Sol. From the point of view of evolution we can treat industrial revolution and pollution as chance—they are not natural processes predetermined and bound to happen. Since this had influenced the way the "peppered" moths evolved, we can safely infer that chance has a role to play in evolutionary processes. One may object to "major role"—but otherwise the evolution might not have happened or went on in some other direction. Hence, major role is not unsubstantiated.

Q5. Which of the following prompted Darwin to finally publish to the general public his "unpopular theory"? 
(a) An essay by naturalist Alfred Wallace that was given to Darwin. 
(b) Alfred Wallace who published a similar paper was not punished by the evangelical England. 
(c) By 1858 Darwin had established himself as a renowned naturalist. 
(d) By 1858 Darwin had had a large family to support. 
(e) Darwin was busy studying the barnacles that were sent to him from around the world and he was gathering proof for his "unpopular theory".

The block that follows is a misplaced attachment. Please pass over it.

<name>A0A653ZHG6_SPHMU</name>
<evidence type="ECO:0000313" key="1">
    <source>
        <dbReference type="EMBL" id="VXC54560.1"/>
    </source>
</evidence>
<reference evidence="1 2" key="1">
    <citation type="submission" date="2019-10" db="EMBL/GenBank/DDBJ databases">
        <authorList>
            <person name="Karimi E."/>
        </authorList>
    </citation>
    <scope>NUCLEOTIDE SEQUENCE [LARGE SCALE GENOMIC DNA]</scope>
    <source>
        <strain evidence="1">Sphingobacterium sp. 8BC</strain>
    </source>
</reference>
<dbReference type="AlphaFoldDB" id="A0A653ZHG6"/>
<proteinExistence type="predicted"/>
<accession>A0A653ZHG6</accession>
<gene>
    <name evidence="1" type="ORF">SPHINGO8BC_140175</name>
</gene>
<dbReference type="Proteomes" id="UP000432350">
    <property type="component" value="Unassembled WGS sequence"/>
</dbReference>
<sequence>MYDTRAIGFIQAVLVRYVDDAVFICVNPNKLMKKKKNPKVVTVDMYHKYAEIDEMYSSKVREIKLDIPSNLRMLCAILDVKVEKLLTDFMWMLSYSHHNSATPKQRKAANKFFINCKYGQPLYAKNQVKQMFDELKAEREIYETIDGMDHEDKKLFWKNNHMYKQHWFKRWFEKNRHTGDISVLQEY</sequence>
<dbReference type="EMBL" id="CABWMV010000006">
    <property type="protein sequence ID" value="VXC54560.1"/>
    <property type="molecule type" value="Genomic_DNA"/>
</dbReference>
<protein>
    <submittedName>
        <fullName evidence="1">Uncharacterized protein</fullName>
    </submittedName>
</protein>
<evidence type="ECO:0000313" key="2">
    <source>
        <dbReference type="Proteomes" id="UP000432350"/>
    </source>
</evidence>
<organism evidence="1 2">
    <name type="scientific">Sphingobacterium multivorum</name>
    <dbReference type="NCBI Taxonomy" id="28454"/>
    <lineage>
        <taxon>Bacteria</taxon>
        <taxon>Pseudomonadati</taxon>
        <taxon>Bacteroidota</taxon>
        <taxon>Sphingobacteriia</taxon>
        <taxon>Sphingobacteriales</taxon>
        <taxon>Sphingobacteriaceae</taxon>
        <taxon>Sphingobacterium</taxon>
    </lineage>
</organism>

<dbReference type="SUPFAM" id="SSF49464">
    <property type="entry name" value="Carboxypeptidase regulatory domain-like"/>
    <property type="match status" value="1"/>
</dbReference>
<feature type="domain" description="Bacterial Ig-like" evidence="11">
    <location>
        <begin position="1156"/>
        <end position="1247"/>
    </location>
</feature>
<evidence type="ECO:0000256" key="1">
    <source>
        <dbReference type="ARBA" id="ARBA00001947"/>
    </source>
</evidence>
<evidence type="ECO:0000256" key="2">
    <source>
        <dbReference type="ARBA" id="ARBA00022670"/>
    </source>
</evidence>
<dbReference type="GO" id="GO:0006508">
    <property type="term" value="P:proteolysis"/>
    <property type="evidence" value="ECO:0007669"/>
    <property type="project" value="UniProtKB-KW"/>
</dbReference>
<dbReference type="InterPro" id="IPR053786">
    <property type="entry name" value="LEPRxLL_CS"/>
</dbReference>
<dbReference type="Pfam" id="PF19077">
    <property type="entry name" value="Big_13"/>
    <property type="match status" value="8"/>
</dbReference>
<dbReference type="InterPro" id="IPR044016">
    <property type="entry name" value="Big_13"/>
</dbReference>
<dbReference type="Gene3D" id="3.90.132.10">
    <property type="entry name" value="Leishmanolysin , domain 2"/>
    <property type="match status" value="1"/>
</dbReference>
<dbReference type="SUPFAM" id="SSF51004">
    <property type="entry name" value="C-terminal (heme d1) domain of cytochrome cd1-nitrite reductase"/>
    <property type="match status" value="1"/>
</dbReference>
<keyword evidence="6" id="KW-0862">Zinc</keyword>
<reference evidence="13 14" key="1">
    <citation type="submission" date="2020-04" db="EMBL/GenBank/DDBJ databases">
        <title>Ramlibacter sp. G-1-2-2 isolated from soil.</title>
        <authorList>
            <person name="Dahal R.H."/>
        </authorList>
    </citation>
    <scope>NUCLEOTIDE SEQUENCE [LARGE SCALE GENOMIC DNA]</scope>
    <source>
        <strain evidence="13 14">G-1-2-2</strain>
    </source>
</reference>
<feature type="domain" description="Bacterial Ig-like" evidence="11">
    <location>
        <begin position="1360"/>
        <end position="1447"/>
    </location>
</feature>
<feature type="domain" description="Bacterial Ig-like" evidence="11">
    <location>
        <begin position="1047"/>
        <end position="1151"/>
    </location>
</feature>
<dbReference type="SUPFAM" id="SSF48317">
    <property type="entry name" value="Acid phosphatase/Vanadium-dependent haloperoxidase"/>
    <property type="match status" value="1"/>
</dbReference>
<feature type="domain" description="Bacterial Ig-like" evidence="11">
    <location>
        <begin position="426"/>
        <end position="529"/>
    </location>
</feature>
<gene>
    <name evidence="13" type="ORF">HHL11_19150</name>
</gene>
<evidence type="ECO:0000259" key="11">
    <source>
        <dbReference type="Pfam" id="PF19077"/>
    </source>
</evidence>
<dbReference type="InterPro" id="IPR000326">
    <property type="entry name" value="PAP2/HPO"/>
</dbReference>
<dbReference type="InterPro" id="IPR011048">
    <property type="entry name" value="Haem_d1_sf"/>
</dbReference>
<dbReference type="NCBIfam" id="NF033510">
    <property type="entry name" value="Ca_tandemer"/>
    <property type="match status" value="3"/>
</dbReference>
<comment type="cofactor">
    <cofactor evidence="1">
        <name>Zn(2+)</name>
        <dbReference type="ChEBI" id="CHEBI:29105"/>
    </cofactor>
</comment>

S5. Ans.(a)
Sol. This is a specified idea question. The answer is stated in the passage directly. "What finally convinced Darwin that he should publish his theory in a book for the general educated public was the draft of an essay that he received in the summer of 1858 from a younger British naturalist named Alfred Wallace..." This is sufficient to answer the question and make option (a) correct.

Q6. If it is assumed that natural selection was the only process occurring, which of the following will be true about plants and animals? (Refer to the bold sentence in the passage) 
(a) Each generation will have greater variation until all members of a population will eventually be different. 
(b) Each generation will have less variation until all members of a population are essentially identical. 
(c) Each generation will have no variation and members of a population will become extinct. 
(d) Each generation will have no variation and all living beings on the planet will look alike. 
(e) Each generation will have greater variation but all members of that population will be identical.

S6. Ans.(b)
Sol. If there were no other factor involved each generation will pass on the most favourable traits (genes) to the next generation and will not necessitate any change—the result over many generations is that there would be there no difference between individuals and every individual will have the same qualities (like clones). Even though the environment changes it will act as a constant for all individuals hence it won't demand individual differences.